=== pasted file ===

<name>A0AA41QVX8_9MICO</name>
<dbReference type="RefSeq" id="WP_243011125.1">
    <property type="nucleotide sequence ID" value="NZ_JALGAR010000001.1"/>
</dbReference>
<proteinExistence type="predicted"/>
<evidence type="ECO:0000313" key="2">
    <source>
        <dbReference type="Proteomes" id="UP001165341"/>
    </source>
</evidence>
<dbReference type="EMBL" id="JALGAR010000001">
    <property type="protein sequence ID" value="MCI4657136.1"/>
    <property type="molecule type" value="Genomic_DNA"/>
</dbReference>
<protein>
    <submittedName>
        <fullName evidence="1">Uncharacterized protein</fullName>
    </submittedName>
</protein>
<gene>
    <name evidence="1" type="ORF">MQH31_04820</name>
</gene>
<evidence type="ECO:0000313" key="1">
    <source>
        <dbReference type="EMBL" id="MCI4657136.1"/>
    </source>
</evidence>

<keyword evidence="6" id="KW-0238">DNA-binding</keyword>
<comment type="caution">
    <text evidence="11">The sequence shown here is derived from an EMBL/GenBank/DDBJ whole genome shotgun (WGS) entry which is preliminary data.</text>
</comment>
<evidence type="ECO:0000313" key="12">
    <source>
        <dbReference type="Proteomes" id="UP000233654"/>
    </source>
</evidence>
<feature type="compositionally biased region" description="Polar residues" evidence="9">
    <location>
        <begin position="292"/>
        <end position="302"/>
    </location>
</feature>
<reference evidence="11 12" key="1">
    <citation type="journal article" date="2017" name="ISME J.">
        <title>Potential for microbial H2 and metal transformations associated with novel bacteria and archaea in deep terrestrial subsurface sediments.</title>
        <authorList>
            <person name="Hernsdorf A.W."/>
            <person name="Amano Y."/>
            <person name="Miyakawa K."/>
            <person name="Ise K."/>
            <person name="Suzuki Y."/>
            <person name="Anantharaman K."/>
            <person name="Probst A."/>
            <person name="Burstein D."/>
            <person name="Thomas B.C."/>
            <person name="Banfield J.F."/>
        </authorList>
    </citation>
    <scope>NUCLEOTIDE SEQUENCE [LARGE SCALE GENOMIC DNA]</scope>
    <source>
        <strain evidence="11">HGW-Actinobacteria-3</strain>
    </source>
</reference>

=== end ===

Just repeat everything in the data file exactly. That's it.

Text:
<name>A0AA41QVX8_9MICO</name>
<dbReference type="RefSeq" id="WP_243011125.1">
    <property type="nucleotide sequence ID" value="NZ_JALGAR010000001.1"/>
</dbReference>
<proteinExistence type="predicted"/>
<evidence type="ECO:0000313" key="2">
    <source>
        <dbReference type="Proteomes" id="UP001165341"/>
    </source>
</evidence>
<dbReference type="EMBL" id="JALGAR010000001">
    <property type="protein sequence ID" value="MCI4657136.1"/>
    <property type="molecule type" value="Genomic_DNA"/>
</dbReference>
<protein>
    <submittedName>
        <fullName evidence="1">Uncharacterized protein</fullName>
    </submittedName>
</protein>
<gene>
    <name evidence="1" type="ORF">MQH31_04820</name>
</gene>
<evidence type="ECO:0000313" key="1">
    <source>
        <dbReference type="EMBL" id="MCI4657136.1"/>
    </source>
</evidence>

<keyword evidence="6" id="KW-0238">DNA-binding</keyword>
<comment type="caution">
    <text evidence="11">The sequence shown here is derived from an EMBL/GenBank/DDBJ whole genome shotgun (WGS) entry which is preliminary data.</text>
</comment>
<evidence type="ECO:0000313" key="12">
    <source>
        <dbReference type="Proteomes" id="UP000233654"/>
    </source>
</evidence>
<feature type="compositionally biased region" description="Polar residues" evidence="9">
    <location>
        <begin position="292"/>
        <end position="302"/>
    </location>
</feature>
<reference evidence="11 12" key="1">
    <citation type="journal article" date="2017" name="ISME J.">
        <title>Potential for microbial H2 and metal transformations associated with novel bacteria and archaea in deep terrestrial subsurface sediments.</title>
        <authorList>
            <person name="Hernsdorf A.W."/>
            <person name="Amano Y."/>
            <person name="Miyakawa K."/>
            <person name="Ise K."/>
            <person name="Suzuki Y."/>
            <person name="Anantharaman K."/>
            <person name="Probst A."/>
            <person name="Burstein D."/>
            <person name="Thomas B.C."/>
            <person name="Banfield J.F."/>
        </authorList>
    </citation>
    <scope>NUCLEOTIDE SEQUENCE [LARGE SCALE GENOMIC DNA]</scope>
    <source>
        <strain evidence="11">HGW-Actinobacteria-3</strain>
    </source>
</reference>